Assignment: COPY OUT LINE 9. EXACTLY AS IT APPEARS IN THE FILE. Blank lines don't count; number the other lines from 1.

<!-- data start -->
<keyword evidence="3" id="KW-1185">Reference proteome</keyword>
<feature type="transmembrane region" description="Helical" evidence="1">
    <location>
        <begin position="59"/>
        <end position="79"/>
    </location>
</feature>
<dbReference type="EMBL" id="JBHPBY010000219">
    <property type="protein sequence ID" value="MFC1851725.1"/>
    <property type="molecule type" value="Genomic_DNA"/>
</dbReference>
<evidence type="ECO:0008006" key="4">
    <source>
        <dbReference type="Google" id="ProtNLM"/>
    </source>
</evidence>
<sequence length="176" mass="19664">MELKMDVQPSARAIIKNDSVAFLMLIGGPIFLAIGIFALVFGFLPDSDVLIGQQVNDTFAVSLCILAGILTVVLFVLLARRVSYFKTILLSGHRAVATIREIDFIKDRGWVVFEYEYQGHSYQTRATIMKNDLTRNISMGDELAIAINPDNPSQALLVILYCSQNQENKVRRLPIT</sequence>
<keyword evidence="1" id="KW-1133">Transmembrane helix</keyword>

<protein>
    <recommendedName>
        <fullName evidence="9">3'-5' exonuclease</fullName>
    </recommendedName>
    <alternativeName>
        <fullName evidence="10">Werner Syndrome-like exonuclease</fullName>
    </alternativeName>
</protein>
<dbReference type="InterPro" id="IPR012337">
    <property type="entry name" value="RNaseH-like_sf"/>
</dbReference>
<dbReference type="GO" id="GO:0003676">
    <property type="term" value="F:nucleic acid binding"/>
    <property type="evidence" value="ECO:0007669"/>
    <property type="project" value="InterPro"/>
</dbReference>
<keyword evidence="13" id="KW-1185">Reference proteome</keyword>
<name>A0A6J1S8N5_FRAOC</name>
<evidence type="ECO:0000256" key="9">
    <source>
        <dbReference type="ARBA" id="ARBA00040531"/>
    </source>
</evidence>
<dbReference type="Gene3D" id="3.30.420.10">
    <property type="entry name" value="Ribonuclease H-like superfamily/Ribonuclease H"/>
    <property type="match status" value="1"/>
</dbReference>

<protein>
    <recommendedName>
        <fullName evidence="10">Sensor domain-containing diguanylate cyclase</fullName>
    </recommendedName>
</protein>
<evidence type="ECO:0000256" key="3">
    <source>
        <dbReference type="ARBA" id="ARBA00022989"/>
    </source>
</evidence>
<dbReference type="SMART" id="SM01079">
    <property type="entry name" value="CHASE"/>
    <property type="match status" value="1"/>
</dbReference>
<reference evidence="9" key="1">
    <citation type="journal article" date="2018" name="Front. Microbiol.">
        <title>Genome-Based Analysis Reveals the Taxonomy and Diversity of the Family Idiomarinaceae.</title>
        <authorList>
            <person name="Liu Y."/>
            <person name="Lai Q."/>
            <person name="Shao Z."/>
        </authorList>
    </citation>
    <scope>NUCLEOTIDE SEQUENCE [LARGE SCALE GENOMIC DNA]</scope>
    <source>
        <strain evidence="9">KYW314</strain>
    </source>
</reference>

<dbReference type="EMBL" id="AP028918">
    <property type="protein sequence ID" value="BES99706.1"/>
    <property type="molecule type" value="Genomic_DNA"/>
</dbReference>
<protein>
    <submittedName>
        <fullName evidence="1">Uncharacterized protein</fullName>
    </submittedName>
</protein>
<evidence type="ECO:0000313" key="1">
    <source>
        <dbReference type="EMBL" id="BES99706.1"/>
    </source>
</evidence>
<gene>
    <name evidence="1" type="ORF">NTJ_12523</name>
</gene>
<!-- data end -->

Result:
    <property type="protein sequence ID" value="MFC1851725.1"/>